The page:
I'll tell you something interesting about writing fiction. When you are lost, when your every path seems to mock you, the way forward – the only way forward as far as I can discover – is to just write like mad, write anything at all, and let your characters tell you what happens next. They will. Unfailingly. But the thing is, it only works if you let them alone.

I reckon the same thing must be true of every creative process, including photography. Some of the best writing I've ever done was actually not very good ... at least not very good at first blush. But that's fixable. The technical aspects are always fixable, if there was something heart-stopping there to begin with. And those precious heart-stopping moments never, and I mean absolutely never, came from thinking about them, or reading about them, or making lists about them. Every one of those all-too-rare moments happened when I wasn't looking. When I was just paddling with the current. But I was paddling. Not reading what other paddlers said about paddling. Or about rocks or rapids, or about Zen and the Art of Kayaking.

There's only one aspect of your previous "productive creativity" post that I would disagree with, and that's your exhortation to "try to learn from it [your work so far]". My counsel would be to try NOT to learn from it. And then you will.

Mark said...

Boy....you really know how to depress someone ;-)

When I began looking at purchasing a dSLR it was mostly because I was tired of missing shots of the cats. My digital point-n-shoot simply didn't fire fast enough to capture them doing whatever it was they were doing.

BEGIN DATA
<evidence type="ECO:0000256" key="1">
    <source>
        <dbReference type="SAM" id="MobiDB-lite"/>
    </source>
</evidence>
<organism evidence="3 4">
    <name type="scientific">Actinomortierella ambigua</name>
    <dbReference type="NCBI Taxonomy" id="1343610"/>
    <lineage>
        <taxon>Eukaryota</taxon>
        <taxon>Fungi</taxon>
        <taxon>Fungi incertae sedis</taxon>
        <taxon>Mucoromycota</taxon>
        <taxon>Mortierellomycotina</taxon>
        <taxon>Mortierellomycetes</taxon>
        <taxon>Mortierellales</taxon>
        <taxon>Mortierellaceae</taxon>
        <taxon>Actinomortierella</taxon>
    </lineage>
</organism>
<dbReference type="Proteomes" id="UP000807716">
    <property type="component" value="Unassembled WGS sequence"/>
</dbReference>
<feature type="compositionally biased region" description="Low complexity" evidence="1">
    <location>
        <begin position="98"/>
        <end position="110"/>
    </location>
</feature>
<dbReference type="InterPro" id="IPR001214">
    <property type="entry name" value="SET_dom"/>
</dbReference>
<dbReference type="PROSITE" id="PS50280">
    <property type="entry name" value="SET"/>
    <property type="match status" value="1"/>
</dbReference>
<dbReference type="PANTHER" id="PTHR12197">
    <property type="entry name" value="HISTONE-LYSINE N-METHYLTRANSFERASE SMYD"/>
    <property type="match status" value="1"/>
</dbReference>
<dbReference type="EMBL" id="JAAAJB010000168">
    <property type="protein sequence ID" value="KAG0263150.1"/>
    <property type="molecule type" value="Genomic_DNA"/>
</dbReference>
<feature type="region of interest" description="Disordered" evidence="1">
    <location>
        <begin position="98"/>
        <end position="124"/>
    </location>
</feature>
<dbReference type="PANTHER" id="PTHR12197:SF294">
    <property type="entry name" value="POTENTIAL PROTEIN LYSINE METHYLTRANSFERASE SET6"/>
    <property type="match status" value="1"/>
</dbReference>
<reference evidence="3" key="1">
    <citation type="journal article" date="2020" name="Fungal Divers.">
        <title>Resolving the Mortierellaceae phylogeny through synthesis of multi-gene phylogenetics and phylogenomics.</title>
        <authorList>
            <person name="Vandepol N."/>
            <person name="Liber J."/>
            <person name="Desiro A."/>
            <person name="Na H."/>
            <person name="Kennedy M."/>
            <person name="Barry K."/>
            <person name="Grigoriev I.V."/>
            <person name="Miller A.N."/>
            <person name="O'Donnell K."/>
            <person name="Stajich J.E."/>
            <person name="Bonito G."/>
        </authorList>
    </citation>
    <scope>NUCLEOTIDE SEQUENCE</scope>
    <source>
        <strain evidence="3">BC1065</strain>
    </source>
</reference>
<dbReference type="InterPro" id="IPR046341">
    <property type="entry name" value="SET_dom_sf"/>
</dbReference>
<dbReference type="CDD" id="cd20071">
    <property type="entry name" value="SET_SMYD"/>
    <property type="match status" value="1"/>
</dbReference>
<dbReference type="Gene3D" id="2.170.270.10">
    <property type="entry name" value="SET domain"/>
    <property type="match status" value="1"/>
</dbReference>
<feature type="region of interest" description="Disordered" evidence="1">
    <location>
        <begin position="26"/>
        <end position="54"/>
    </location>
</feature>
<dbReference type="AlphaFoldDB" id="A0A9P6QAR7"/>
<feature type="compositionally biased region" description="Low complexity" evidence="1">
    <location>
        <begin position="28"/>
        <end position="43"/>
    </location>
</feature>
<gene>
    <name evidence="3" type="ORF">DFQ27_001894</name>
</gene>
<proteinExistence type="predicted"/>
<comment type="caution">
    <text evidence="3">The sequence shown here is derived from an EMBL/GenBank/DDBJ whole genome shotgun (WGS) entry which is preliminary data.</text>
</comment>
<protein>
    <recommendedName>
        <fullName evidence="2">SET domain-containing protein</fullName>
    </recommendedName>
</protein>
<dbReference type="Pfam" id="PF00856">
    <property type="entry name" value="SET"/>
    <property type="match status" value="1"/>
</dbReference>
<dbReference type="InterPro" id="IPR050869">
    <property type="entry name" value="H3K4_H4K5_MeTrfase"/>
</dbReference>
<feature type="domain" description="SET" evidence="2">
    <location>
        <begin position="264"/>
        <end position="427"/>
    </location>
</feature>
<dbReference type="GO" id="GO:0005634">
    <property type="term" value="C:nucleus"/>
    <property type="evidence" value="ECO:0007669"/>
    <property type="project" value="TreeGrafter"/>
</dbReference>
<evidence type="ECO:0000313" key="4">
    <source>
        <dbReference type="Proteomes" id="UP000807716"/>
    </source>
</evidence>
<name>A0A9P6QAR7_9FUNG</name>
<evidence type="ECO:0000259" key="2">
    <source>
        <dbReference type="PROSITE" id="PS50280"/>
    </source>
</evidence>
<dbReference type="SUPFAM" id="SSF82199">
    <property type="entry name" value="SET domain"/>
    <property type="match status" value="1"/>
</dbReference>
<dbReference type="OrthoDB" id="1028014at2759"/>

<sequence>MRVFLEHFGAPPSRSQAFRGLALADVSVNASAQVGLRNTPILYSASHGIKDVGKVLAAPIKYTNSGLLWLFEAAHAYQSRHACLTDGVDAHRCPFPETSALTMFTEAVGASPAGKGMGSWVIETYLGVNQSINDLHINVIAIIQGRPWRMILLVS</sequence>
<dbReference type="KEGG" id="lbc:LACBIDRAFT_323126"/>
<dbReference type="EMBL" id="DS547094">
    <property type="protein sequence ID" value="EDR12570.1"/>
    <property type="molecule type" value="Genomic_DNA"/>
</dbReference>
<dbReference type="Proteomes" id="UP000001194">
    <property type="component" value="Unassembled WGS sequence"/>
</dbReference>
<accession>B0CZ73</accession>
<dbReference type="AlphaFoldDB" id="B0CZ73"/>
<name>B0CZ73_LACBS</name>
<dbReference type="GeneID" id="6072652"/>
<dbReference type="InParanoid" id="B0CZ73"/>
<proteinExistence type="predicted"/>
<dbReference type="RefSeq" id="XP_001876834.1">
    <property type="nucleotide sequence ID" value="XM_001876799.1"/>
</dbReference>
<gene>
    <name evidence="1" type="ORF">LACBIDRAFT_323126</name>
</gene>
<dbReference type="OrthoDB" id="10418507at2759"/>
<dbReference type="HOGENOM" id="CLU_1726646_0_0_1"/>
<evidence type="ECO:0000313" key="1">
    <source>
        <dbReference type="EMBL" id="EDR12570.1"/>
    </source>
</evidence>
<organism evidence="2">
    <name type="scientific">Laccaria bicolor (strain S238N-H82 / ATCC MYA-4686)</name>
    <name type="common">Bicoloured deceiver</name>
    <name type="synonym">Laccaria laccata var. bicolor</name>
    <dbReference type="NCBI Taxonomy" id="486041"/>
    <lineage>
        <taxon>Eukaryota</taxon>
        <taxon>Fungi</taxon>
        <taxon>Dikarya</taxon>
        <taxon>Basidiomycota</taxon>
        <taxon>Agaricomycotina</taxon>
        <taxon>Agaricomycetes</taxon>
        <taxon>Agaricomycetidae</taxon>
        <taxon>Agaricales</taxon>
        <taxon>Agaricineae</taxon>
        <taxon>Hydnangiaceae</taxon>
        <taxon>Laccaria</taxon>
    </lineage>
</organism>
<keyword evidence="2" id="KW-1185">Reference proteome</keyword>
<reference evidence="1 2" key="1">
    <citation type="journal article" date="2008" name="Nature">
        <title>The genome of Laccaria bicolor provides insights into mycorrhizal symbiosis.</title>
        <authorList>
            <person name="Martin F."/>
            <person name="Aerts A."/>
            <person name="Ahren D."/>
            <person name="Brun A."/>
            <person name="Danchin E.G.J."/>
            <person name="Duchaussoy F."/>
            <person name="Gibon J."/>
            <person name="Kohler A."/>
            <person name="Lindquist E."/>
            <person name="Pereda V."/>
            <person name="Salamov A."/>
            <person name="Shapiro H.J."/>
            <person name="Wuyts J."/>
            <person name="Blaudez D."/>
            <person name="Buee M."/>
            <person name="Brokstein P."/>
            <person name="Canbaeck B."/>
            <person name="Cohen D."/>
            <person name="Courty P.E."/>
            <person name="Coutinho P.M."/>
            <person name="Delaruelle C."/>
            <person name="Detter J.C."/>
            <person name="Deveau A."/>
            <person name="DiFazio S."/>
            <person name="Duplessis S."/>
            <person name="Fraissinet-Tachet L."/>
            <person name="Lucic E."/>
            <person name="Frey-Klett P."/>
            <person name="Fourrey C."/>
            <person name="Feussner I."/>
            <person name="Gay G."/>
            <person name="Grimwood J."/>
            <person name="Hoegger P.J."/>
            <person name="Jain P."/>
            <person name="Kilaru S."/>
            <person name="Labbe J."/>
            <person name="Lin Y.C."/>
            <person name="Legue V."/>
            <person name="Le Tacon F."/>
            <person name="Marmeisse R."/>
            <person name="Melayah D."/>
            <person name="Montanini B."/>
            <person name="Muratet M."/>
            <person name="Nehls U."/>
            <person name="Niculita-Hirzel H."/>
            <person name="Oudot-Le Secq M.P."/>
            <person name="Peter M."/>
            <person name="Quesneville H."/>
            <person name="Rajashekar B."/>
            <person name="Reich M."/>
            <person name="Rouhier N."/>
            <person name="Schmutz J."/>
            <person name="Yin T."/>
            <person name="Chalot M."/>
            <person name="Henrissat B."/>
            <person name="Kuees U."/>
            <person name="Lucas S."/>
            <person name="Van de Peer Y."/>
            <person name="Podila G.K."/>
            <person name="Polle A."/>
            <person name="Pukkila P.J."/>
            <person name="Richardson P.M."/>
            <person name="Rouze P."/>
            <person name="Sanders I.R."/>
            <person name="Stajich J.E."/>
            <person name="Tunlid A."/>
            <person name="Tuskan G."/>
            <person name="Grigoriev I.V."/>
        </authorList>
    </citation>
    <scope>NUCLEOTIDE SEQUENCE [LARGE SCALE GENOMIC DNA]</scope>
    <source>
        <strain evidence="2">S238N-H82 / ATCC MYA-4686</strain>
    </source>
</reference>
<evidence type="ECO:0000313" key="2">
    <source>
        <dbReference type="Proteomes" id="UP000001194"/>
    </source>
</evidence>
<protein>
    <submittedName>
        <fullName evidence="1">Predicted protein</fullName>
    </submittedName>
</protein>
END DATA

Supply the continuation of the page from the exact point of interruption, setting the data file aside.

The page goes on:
But once I started looking over all that my new camera could do I felt compelled to be a photographer. I was no longer simply enjoying snapping pics of the cats; of the birds, squirrels and chipmunks on the back deck; of the whatever I wanted, but was suddenly feeling I had to produce something. Something of merit or worth.

I confess it has tainted some of the enjoyment I hoped to find with my new camera. And I think that is because I suddenly made it into something more than I wanted it to originally be. And this feeling has been compounded by joining Flickr, looking over other folks great (and sometimes not so great) pictures. Reading folks blogs about photography, etc.

So the question is: why do you really feel disappointed in your more recent work? Is it because you aren't living up to what you perceive is your fullest photographic potential or because you have shifted your original desires into something different? Something you didn't originally intend, but that has swept you up into a movement from which you cannot escape?

Are you tying up your enjoyment of photography with stellar output, while forgetting about the pleasure that simply comes from spending time with your camera and enjoying the process of setting up, framing and shooting an image?

I swear that I have days where when I'm done shooting a bunch of pictures I simply want to delete them all. I don't want to look them over and determine which are okay and which need to be deleted right away. It was the process of working with the camera, spending time with or within the subject (photographing birds on the back deck versus being out in the woods) and working the camera that brought me joy and the idea of spending time working with the photos didn't create the same level of pleasure, so why do it?

Are you more worried about having perfect pictures than a perfect time?

(sorry to be all over the place - have a bit of a headache and this is a tough issue)

Anita Jesse said...

For me, the pursuit of mastery in itself is deeply pleasurable. The failure to achieve that mastery has its momentary frustrations; yet, the adventures encountered during the journey and the joys that are an inevitable by-product of that search are more than worth the time and energy spent.

I guess it is up to us as individuals to determine the nature of our makeup. If the pursuit of mastery creates only aggravation and disappointment, we need to choose another path.

I discovered long ago that I crave the pursuit. Of course, that doesn't mean that there aren't days when I don't consider chucking the idea. But, inevitably, I am irresistably drawn back to work for that joy of discovery.